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Vol 23 No 10 Oct/Nov 2018

Book of the Month

Cover of Civil Fraud: Law, Practice and Procedure

Civil Fraud: Law, Practice and Procedure

Edited by: Thomas Grant, David Mumford
Price: £219.00

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International Judicial Practice on the Environment: Questions of Legitimacy

Edited by: Christina Voigt

ISBN13: 9781108497176
To be Published: February 2019
Publisher: Cambridge University Press
Country of Publication: UK
Format: Hardback
Price: £85.00



More and more environmental cases are being heard and decided by international courts and tribunals which lack special environmental competence. This situation raises fundamental questions of legitimacy of the environmental practice of international courts. This book addresses inter alia questions of who has legal standing to bring an environmental claim before an international court, on which legal norms is the case decided and whether judges have the necessary expertise to adjudicate environmental cases of often complex nature. It analyses which challenges international courts face, which possibilities they have and which advances international judicial practice has been able to make in protecting the environment. Through the prism of legitimacy important insights emerge as to whether international courts and tribunals are fit for addressing some of the most pressing global challenges of our time.

  • Analyses and compares the judicial practice of environmental cases brought to different international adjudicative bodies which lack specialisation in environmental law
  • Focusses on the issue of legitimacy and whether international courts and tribunals are fit for addressing some of the most pressing global challenges of our time
  • Examines recent environmental cases decided by international courts and looks at judicial practice in terms of trends, challenges, possibilities and outcomes

Subjects:
Environmental Law
Contents:
Introduction: International Courts and the Environment: The Quest for Legitimacy Christina Voigt

Part I. Procedural Legitimacy of Judicial Environmental Practice: Access to Justice:
1. The Environment before the European Court of Justice Ludwig Kramer
2. The EU Aarhus Regulation and EU Administrative Acts based on the Aarhus regulation - The Withdrawal of the CJEU from the Aarhus Convention Katja Rath
3. Access to Justice before EU Courts in Environmental Cases against the Backdrop of the Aarhus Convention: Balancing between Pathological Stubbornness and Cognitive Dissonance? Hendrik Schoukens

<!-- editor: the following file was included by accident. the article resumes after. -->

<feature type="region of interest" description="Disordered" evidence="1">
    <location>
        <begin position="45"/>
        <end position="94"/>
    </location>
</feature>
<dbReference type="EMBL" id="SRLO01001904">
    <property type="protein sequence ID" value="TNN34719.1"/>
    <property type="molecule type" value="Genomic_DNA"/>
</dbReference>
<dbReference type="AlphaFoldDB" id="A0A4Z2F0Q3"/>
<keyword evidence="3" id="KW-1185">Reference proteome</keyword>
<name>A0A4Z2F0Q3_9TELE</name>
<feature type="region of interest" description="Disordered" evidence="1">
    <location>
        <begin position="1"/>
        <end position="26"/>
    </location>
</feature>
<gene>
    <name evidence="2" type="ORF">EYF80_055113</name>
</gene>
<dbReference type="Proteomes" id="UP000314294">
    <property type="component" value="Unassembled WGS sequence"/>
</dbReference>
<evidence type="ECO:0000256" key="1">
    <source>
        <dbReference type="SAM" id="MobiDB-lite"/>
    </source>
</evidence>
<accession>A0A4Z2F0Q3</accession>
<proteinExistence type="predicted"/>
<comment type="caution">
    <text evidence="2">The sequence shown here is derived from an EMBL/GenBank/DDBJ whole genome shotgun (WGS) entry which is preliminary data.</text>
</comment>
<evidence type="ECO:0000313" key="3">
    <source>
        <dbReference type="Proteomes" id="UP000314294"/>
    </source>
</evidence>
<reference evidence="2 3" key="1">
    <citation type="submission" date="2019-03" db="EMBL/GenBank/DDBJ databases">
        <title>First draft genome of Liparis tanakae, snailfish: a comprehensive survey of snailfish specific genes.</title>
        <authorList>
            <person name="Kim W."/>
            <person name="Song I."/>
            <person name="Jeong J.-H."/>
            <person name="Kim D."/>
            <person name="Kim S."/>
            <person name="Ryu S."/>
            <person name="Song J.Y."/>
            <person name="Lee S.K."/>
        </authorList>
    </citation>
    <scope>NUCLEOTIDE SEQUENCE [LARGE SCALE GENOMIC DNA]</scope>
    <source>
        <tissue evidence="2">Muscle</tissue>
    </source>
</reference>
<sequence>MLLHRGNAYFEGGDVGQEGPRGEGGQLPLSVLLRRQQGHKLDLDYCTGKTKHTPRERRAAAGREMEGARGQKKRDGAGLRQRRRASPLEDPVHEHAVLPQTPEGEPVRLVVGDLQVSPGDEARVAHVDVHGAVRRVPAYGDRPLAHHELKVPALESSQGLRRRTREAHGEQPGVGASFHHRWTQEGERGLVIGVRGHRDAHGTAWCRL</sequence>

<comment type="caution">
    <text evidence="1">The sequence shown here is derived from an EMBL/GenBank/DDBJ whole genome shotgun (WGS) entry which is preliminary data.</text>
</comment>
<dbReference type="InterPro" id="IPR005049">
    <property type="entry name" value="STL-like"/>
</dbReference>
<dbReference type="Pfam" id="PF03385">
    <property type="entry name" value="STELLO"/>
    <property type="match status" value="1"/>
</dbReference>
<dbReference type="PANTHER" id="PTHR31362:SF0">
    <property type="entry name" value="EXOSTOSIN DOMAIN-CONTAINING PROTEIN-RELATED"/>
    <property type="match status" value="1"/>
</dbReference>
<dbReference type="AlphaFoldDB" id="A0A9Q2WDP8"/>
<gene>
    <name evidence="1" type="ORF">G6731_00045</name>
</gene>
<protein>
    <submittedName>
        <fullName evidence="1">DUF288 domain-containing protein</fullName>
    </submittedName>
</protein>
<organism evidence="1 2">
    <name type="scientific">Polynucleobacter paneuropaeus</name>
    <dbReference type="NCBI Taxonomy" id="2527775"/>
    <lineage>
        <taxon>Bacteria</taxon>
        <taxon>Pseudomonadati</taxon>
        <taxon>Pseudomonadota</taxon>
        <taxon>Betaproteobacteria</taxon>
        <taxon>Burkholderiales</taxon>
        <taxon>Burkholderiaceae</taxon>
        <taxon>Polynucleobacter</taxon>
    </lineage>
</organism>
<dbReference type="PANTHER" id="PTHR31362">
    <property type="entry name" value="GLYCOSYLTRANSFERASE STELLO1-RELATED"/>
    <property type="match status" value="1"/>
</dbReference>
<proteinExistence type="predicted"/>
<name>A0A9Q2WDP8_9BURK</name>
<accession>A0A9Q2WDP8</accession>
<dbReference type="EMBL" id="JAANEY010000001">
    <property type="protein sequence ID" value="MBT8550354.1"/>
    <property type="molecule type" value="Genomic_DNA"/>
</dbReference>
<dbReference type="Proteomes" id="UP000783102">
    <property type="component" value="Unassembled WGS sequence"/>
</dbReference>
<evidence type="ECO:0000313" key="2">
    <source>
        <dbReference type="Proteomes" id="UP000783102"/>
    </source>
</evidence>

Part II. Legitimacy and Scientifi

Part III. Judges as Law-Makers: Legitimate Development of Environmental Law:
6. Sustainable Development Before International Courts and Tribunals: Duty to Cooperate and States' Good Faith Kazuki Hagiwara
7. New Legal Avenues to Support a Transboundary Harm Claim on the Basis of Climate Change Kurt Winter
8. The Court of Justice of the European Union and the High level of Environmental Protection - Transforming a Policy Objective into a Concept Amenable to Judicial Review Delphine Misonne:

Part IV. Legitimacy of Outcomes: Performance, Effects (and Side-effects):
9. When Environmental Protection and Human Rights Collide: Four Heuristics of Conflict Resolution Marie-Catherine Petersmann
10. Silent Implications of US-Tuna II: Greening Market Behaviour through the WTO Cristiane Derani and Arthur Rodrigues Dalmarco
11. Adjudication of Environmental Impact Assessment Claims Before International Courts and Tribunals Andrew B. Loewenstein
12. Litigation as a Climate Regulatory Tool Jacqueline Peel and Hari Osofsky

Part V. The Legitimacy of Non-Compliance Procedures
13. Administrative Procedures and Rule of Law Values in the Montreal Compliance System Anna Huggins
14. Legitimacy Questions of Non-Compliance Procedures: Examples from the Kyoto and Montreal Protocol Zerin Savasan

Part VI. The Limits of Environmental Justice through Courts: Balancing Legitimacy with the Need for Creativity
15. Environmental Ombudsman: Its Role in the System of Accountability Mechanisms for Administrative Environmental Decision Making Mahito Shindo
16. The role of NGOs in Monitoring Compliance under the World Heritage Convention: Options for an Improved Tripartite Regime Evan Hamman
17. Beyond Litigation: The Need for Creativity in Working to Realize Environmental Rights Lisa Chamberlain